Georgia Tech freshman forward Kristian Sjolund in action against Kennesaw State on Dec. 28, 2018. (/Georgia Tech Athletics)
Photo: Danny Karnik
Photo: Danny Karnik

Kristian Sjolund works to earn playing time for Georgia Tech 

Kristian Sjolund’s interest in basketball began at an early age because of a family connection to the sport. He said he remembers watching his dad, Bjorn Sjolund, play professional basketball in Norway as a kid. 

His father’s success in the Basketball League of Norway, BLNO, and on Florida Atlantic’s collegiate team inspired him to pursue the sport for himself. 

Now a freshman at Georgia Tech, Sjolund started his collegiate basketball career with an important decision — to not redshirt and save a season of NCAA eligibility. 

“We looked at it a little bit, but decided not to do it because kind of to get experience on the court,” he said. “Doesn’t matter if it’s one minute, 20 minutes, 30 minutes. Just getting the experience with the team in general.” 

Sjolund has recorded stats in eight of the Yellow Jackets’ 16 games and played for a total of 43 minutes. He has scored five points, from one 3-point shot and two free throws.

Coach Josh Pastner described this season for Sjolund as a developmental one. He said while Sjolund possesses the skills of a talented player, he needs to adjust to the speed of collegiate basketball and the demands of the game on defense.

When the decision about redshirting arises, for any of his players, Pastner said he is upfront with his players how he sees the season in terms of playing time for the athlete. Pastner had that same conversation with Sjolund. 

“I told Kristian (Sjolund) ahead of time where he stood for this year, you weren’t going to be initially in the rotations, it’s going to be hard for you, maybe there is a time later on where you end up playing more,” Pastner said. “But this year it’s going to be more of a developmental year. So he understood that, and he knew that. He didn’t want to redshirt, and I respected that.”

Because of Sjolund’s decision not to redshirt, Pastner said if there is time to put him in during a game, he will. One of those opportunities came against Virginia Tech on Wednesday. In the final seconds of the first half, Sjolund was on the court to help space the floor, Pastner said, in an effort to shoot before the buzzer. The Yellow Jackets, however, turned over the ball on the possession to the Hokies.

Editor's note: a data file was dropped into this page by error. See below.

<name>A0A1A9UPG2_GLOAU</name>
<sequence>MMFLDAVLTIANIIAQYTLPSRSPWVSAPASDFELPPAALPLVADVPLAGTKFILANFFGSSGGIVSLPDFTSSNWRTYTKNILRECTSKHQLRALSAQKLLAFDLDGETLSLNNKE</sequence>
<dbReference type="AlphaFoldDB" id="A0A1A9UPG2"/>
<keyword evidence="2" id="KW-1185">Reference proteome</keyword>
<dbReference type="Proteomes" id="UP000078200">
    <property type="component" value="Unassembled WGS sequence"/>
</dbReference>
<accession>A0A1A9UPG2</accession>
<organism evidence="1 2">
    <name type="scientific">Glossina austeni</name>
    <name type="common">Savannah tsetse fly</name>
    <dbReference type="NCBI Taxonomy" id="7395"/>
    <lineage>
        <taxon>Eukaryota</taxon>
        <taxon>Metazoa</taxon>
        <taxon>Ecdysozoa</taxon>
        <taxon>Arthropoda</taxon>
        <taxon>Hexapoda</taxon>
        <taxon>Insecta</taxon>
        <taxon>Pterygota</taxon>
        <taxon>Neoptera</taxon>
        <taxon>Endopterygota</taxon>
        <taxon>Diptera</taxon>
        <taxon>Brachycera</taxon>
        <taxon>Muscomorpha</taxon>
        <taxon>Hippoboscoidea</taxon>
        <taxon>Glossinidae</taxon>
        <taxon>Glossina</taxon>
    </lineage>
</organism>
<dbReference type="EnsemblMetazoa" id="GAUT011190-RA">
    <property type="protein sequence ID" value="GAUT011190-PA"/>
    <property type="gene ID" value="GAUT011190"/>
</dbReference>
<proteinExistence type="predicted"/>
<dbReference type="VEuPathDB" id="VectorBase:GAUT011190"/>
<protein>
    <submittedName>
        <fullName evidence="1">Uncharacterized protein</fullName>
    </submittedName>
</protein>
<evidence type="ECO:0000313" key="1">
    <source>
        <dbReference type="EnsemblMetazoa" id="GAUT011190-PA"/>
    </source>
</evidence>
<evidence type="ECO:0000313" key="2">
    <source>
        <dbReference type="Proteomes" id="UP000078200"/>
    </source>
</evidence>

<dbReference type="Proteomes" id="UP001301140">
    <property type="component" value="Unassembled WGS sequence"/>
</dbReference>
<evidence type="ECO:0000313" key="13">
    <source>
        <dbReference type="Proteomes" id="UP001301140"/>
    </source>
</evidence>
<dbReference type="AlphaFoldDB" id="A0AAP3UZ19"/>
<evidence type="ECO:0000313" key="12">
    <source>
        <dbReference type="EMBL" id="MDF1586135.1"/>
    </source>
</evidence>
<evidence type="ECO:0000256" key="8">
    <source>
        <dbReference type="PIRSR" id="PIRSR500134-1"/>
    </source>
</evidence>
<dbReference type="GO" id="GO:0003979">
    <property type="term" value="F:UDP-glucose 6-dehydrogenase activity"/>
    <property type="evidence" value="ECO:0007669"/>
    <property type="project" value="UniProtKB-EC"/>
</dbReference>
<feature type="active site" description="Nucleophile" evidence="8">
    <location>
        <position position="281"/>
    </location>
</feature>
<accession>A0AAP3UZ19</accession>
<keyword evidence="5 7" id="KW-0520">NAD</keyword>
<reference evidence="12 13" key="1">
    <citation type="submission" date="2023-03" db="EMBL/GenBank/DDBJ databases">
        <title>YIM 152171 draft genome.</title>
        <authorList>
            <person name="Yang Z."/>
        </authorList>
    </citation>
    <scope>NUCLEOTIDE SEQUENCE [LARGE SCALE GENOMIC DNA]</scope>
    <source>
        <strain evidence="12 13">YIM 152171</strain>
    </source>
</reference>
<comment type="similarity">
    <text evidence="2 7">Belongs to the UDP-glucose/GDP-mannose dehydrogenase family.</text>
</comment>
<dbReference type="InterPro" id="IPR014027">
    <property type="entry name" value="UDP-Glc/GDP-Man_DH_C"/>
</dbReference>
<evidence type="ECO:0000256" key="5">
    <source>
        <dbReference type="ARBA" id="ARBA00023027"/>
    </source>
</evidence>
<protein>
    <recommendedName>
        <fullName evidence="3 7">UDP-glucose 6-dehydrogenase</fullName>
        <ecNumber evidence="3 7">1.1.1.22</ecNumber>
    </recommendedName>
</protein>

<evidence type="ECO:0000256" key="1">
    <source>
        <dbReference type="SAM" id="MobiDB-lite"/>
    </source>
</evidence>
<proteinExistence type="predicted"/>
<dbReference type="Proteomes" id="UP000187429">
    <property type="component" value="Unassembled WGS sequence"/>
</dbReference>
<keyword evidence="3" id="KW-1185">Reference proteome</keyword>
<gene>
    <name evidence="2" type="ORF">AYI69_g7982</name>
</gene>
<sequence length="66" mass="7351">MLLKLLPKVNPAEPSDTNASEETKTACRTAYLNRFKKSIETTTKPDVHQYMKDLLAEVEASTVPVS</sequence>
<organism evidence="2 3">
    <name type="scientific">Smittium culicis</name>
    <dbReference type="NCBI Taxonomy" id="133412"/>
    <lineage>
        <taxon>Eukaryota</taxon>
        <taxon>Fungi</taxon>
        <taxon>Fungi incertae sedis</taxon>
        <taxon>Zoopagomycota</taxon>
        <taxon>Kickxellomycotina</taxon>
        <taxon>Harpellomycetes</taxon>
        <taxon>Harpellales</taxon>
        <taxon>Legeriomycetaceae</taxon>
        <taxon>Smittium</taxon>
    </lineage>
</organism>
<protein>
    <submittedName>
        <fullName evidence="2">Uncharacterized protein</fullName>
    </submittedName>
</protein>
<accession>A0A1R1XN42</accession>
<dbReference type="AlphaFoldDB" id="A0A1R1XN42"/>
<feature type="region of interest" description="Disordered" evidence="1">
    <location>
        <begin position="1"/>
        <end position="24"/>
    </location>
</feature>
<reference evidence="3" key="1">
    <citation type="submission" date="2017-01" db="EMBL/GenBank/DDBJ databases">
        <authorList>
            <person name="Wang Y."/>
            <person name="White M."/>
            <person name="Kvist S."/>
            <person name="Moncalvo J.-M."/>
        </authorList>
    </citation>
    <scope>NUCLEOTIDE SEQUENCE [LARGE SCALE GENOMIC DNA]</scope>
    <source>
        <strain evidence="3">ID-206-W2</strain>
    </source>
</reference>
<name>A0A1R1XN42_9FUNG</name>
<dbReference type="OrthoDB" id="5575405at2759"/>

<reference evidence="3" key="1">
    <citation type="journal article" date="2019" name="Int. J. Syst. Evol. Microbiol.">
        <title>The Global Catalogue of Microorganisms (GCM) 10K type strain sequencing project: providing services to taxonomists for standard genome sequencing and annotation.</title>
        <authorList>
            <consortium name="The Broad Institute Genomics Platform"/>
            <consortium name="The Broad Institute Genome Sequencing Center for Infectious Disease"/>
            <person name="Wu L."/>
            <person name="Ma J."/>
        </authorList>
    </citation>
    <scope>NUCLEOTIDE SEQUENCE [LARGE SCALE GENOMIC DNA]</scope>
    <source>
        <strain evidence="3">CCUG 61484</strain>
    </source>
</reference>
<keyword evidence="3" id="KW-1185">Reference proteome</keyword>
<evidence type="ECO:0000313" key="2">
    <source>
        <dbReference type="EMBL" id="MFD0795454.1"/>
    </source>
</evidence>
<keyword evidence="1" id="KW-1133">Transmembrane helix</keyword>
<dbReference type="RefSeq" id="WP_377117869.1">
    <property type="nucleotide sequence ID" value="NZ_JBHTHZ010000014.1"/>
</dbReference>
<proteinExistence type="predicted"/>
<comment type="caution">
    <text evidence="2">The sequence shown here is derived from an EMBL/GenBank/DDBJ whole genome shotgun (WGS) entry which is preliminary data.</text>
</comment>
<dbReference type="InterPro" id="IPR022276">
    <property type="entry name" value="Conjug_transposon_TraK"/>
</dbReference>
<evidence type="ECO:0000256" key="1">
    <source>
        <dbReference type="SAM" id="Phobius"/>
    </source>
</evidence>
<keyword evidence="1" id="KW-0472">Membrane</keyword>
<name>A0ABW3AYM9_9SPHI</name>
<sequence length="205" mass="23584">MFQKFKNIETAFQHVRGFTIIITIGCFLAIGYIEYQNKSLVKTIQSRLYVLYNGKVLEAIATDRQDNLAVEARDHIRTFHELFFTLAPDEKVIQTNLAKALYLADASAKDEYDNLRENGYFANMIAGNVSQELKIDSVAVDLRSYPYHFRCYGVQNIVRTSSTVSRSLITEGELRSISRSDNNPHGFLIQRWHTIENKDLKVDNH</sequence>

Although Sjolund is not playing an ample amount of minutes, he still recognizes his job for the team. He wants to fully transition into collegiate basketball and work to get stronger and used to the workout regimen. He understands his current role on the team as bringing a positive attitude. 

Sophomore guard Jose Alvarado said he has seen Sjolund continue to develop since he stepped foot on campus, both in his physical nature and in his confidence of his game. 

“Believe it or not, he’s a pretty good voice on our team,” Alvarado said. “He keeps it straight up, and tells us when we need to get our act up straight.”

Sjolund built his leadership skills when he played basketball in Norway. He moved to Norway at the age of 2 and moved and back to the Houston area 11 years later. He said he stayed in Houston for seventh and eighth grade, then returned to Norway for year, and moved back to Houston and played high school basketball. The opportunities to experience different basketball cultures he said helped to grow his abilities on and off the court. 

He remembers playing on a little hoop in his living room as a young child, and playing on his first organized basketball team at the age of nine in Norway with his dad as the coach. These memories remind him of his introduction to the game and turn his focus to continually improve his skills on a daily basis. 

Pastner sees those skills continuing to develop, and understands the type of player he has on his team with Sjolund. Over his four years, Pastner said Sjolund will develop into a strong member of the Jackets. 

“I’m very high on Kristian, it’s just going to be a four-year process,” Pastner said. “He’s going to take all four full years to maximize all of his abilities, and he’s got a chance to be a really good player for us.”

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